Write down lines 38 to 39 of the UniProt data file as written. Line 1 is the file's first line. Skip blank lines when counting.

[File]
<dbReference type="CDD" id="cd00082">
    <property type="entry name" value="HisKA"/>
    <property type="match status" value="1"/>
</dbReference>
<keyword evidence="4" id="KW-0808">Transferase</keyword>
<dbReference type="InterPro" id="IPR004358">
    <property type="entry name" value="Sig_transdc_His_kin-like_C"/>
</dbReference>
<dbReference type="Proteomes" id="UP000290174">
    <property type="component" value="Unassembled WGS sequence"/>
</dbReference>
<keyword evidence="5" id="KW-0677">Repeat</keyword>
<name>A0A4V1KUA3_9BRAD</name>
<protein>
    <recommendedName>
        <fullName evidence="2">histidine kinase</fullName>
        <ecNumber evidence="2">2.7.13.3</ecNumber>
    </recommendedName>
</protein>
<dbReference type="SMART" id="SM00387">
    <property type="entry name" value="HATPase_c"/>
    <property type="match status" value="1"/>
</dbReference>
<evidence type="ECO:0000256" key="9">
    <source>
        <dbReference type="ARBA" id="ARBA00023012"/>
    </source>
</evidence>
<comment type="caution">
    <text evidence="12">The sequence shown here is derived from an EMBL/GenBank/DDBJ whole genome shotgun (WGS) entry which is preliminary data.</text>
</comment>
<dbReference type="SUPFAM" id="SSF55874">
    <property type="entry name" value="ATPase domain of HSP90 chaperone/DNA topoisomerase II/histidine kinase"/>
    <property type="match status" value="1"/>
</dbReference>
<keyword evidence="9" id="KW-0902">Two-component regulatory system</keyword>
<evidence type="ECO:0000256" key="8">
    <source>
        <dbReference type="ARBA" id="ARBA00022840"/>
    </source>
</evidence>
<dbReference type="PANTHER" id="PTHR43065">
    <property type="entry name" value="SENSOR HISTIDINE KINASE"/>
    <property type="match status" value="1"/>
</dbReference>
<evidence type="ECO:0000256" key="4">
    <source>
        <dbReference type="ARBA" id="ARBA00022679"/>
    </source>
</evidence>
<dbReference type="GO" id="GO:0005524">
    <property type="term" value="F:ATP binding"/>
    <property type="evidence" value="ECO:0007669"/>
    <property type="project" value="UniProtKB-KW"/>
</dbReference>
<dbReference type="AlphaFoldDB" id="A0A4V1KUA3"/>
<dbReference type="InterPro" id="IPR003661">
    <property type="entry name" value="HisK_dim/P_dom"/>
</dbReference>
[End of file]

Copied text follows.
    <source>
        <dbReference type="ARBA" id="ARBA00022840"/>